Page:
By Laura | 08th August 2018

Colour canvas prints or mono? How to decide…

Do you decide beforehand to shoot your photos for mono or colour canvas prints, or is that a decision you make in post-production? 

This question is one that photographers - even quite advanced ones - struggle to find a definitive answer to, but we’re going to demystify it for you in our quick guide to choosing your colour palette.

When colour works best for canvas prints

The beauty of colour is that it’s so vibrant and eye-catching that it can be used to convey an array of different moods and experiences. The natural colours of the light you shoot in help to tell a story – for example, the time of day the image was shot, or even the time of year! It is possible to create a beautiful autumnal landscape with a black and white image, but why would you do that when all of the colours of the season create such a spectacular canvas print?  

When you plan your day with your camera (say, on a photo walk), think about the quality of the colours in the images and whether they’re integral to the story because that’s when colour canvas prints really have the WOW factor!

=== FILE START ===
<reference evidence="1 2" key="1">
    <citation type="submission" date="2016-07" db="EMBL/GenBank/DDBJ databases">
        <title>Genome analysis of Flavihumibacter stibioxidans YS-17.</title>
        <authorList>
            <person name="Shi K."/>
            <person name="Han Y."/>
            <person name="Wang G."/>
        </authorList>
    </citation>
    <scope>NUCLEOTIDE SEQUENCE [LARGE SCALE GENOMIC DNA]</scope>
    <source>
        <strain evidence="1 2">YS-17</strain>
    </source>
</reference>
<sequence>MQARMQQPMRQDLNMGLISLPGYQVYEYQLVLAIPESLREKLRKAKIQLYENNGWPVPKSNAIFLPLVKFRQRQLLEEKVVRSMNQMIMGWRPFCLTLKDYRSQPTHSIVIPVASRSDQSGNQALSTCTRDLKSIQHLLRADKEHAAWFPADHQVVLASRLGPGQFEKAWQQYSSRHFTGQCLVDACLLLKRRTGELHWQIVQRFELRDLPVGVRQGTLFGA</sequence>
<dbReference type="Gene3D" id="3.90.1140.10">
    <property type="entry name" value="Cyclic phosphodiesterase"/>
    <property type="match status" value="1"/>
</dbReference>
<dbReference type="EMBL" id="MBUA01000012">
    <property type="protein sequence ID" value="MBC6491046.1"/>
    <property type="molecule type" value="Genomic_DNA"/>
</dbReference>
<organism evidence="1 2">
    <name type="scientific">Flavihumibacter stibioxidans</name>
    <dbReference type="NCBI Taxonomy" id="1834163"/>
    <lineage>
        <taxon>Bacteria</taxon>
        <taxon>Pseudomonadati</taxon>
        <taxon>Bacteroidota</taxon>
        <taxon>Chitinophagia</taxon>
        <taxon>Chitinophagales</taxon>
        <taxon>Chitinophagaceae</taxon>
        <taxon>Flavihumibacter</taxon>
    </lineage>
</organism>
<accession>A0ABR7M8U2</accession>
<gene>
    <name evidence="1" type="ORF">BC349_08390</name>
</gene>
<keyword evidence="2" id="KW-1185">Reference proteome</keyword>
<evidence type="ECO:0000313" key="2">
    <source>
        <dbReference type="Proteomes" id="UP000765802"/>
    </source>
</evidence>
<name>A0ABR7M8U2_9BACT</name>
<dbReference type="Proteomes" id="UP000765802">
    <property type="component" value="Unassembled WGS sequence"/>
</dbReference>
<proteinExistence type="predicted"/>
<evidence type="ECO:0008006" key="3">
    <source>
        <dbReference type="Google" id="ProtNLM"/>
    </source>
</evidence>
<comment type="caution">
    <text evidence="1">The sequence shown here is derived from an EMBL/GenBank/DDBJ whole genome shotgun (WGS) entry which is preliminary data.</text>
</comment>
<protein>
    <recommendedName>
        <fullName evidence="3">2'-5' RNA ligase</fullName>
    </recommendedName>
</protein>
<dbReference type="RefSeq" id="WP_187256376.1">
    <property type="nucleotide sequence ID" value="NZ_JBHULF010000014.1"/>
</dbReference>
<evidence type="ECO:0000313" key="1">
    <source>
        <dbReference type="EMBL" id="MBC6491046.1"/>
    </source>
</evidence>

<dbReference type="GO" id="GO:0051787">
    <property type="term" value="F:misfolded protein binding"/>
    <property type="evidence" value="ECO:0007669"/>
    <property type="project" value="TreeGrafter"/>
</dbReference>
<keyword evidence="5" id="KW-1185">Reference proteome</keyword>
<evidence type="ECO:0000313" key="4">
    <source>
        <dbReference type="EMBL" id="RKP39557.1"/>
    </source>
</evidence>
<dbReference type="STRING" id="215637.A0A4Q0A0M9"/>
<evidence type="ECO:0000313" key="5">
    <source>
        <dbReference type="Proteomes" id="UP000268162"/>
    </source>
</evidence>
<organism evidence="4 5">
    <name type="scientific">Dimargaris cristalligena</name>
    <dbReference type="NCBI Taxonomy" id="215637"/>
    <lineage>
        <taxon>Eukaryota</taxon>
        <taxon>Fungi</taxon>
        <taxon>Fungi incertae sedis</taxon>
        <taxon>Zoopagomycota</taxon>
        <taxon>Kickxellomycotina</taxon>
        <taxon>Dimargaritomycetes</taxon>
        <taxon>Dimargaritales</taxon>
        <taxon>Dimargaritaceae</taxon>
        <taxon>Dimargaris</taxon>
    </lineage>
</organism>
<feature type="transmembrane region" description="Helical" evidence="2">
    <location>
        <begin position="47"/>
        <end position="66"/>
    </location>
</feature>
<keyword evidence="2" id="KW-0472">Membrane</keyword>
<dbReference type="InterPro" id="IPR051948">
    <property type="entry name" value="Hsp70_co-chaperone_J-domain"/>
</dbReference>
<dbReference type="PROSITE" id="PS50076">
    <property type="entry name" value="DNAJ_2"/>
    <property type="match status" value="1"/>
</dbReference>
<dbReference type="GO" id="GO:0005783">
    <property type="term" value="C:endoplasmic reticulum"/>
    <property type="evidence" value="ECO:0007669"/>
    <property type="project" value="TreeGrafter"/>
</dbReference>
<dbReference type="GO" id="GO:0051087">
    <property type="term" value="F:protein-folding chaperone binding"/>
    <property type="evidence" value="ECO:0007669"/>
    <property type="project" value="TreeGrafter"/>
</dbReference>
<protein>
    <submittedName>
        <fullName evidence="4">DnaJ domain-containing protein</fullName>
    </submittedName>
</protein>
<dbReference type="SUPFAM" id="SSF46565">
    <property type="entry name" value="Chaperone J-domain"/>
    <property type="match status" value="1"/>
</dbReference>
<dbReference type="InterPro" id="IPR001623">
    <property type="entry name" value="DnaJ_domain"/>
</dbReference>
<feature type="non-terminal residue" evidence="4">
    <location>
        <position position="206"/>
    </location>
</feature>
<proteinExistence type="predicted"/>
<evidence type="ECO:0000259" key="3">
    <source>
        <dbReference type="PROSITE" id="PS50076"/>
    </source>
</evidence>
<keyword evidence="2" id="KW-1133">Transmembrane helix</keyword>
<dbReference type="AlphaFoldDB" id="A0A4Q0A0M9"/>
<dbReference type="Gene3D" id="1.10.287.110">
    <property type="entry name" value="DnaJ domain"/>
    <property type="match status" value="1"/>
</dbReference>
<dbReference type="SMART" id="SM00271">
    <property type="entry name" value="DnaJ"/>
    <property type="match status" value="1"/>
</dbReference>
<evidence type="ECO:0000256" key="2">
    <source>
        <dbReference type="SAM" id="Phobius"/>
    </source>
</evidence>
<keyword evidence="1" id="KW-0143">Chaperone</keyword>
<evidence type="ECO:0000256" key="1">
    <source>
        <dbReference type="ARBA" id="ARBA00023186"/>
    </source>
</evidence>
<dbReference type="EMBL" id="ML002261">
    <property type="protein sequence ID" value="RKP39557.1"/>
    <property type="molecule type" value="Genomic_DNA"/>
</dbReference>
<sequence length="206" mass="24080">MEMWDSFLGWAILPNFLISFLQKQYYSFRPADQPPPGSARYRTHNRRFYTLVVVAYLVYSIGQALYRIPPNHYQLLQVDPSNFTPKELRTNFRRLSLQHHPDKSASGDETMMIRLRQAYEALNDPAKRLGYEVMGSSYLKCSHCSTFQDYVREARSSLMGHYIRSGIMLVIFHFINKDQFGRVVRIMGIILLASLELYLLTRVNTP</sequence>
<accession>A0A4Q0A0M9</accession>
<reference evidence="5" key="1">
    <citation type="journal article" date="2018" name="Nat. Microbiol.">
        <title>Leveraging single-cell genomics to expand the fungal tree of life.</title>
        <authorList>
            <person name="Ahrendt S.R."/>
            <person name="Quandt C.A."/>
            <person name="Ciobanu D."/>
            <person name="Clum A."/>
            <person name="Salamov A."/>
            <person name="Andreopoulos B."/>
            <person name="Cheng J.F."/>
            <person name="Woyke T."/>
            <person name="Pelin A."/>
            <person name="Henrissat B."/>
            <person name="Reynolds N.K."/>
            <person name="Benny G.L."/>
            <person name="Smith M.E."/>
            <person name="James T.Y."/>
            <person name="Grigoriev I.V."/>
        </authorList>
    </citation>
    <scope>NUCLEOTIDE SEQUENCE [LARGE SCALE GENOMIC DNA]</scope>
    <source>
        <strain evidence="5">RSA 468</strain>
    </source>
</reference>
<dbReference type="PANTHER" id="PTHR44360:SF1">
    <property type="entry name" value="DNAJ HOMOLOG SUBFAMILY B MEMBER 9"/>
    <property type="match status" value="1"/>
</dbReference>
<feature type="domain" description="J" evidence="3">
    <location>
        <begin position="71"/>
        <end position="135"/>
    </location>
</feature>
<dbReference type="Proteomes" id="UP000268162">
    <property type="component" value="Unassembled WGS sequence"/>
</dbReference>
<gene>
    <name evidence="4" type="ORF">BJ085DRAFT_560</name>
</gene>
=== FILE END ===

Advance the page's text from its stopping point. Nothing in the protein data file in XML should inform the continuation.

Black and white for texture and tone

It’s often suggested that mono gives an image a timeless quality, but we don’t think that’s one of the major reasons to choose it for your canvas print. No, mono provides a far different impact to colour simply because it’s one further step removed from reality (unless you see in black and white!) and makes the viewer concentrate on the tonal quality of the image.  

Mono can be used to concentrate the mind on the subject when the colour in the shot is a distraction, but it's crucial to think about the final outcome while you're shooting for full effectiveness. Scenes with lots of tonal difference and very strong black and white points tend to work well in mono – but only if you know how to convert them effectively, because it’s not as simple as pressing a button and sending it to us to print!  

Post processing a black and white shot is far more involved than a colour shot because the tonal range within the shot allows for so much artistic license, but with a little practice it can be incredibly rewarding.  

As with all photographic choices, it’s really down to you to decide what looks best, but we hope that this simple guide will help you to make great decisions over whether to have colour canvas prints or mono on your walls.


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